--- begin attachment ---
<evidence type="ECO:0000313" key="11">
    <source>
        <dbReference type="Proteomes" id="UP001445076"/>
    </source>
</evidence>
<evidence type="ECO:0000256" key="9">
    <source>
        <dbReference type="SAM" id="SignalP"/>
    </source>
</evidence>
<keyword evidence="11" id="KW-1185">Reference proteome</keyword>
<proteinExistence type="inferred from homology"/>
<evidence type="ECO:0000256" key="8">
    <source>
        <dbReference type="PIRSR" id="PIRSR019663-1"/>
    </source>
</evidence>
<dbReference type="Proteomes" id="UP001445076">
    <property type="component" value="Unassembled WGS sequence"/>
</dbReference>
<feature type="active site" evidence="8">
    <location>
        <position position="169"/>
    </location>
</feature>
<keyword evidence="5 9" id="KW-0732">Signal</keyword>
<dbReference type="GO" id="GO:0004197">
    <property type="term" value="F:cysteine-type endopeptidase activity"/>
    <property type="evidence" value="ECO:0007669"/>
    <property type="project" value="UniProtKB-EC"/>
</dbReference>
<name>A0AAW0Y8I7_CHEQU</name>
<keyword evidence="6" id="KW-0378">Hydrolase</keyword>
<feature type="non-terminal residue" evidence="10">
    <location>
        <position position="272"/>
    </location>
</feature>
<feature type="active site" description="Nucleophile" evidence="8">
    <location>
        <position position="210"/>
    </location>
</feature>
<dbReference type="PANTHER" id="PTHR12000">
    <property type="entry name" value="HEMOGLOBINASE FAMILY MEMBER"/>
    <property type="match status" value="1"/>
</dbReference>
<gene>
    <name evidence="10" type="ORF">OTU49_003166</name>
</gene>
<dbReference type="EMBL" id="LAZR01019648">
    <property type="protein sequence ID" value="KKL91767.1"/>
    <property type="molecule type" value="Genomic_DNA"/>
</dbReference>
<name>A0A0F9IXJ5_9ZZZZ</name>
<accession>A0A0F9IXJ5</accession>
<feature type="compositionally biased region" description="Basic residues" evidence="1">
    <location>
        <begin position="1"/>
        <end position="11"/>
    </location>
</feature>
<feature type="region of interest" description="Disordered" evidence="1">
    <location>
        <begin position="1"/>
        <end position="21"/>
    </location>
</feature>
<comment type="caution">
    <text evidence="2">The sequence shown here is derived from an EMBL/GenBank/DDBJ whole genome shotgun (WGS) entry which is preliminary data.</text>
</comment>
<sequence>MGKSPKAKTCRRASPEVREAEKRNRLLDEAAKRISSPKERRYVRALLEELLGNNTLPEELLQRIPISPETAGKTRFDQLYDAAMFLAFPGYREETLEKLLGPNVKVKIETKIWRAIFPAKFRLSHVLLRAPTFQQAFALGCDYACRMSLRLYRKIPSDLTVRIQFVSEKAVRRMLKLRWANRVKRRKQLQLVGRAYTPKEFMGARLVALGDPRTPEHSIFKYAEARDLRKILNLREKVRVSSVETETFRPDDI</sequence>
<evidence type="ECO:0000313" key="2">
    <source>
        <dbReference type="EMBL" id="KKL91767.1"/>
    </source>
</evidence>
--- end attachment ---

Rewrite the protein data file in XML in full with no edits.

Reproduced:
<evidence type="ECO:0000313" key="11">
    <source>
        <dbReference type="Proteomes" id="UP001445076"/>
    </source>
</evidence>
<evidence type="ECO:0000256" key="9">
    <source>
        <dbReference type="SAM" id="SignalP"/>
    </source>
</evidence>
<keyword evidence="11" id="KW-1185">Reference proteome</keyword>
<proteinExistence type="inferred from homology"/>
<evidence type="ECO:0000256" key="8">
    <source>
        <dbReference type="PIRSR" id="PIRSR019663-1"/>
    </source>
</evidence>
<dbReference type="Proteomes" id="UP001445076">
    <property type="component" value="Unassembled WGS sequence"/>
</dbReference>
<feature type="active site" evidence="8">
    <location>
        <position position="169"/>
    </location>
</feature>
<keyword evidence="5 9" id="KW-0732">Signal</keyword>
<dbReference type="GO" id="GO:0004197">
    <property type="term" value="F:cysteine-type endopeptidase activity"/>
    <property type="evidence" value="ECO:0007669"/>
    <property type="project" value="UniProtKB-EC"/>
</dbReference>
<name>A0AAW0Y8I7_CHEQU</name>
<keyword evidence="6" id="KW-0378">Hydrolase</keyword>
<feature type="non-terminal residue" evidence="10">
    <location>
        <position position="272"/>
    </location>
</feature>
<feature type="active site" description="Nucleophile" evidence="8">
    <location>
        <position position="210"/>
    </location>
</feature>
<dbReference type="PANTHER" id="PTHR12000">
    <property type="entry name" value="HEMOGLOBINASE FAMILY MEMBER"/>
    <property type="match status" value="1"/>
</dbReference>
<gene>
    <name evidence="10" type="ORF">OTU49_003166</name>
</gene>
<dbReference type="EMBL" id="LAZR01019648">
    <property type="protein sequence ID" value="KKL91767.1"/>
    <property type="molecule type" value="Genomic_DNA"/>
</dbReference>
<name>A0A0F9IXJ5_9ZZZZ</name>
<accession>A0A0F9IXJ5</accession>
<feature type="compositionally biased region" description="Basic residues" evidence="1">
    <location>
        <begin position="1"/>
        <end position="11"/>
    </location>
</feature>
<feature type="region of interest" description="Disordered" evidence="1">
    <location>
        <begin position="1"/>
        <end position="21"/>
    </location>
</feature>
<comment type="caution">
    <text evidence="2">The sequence shown here is derived from an EMBL/GenBank/DDBJ whole genome shotgun (WGS) entry which is preliminary data.</text>
</comment>
<sequence>MGKSPKAKTCRRASPEVREAEKRNRLLDEAAKRISSPKERRYVRALLEELLGNNTLPEELLQRIPISPETAGKTRFDQLYDAAMFLAFPGYREETLEKLLGPNVKVKIETKIWRAIFPAKFRLSHVLLRAPTFQQAFALGCDYACRMSLRLYRKIPSDLTVRIQFVSEKAVRRMLKLRWANRVKRRKQLQLVGRAYTPKEFMGARLVALGDPRTPEHSIFKYAEARDLRKILNLREKVRVSSVETETFRPDDI</sequence>
<evidence type="ECO:0000313" key="2">
    <source>
        <dbReference type="EMBL" id="KKL91767.1"/>
    </source>
</evidence>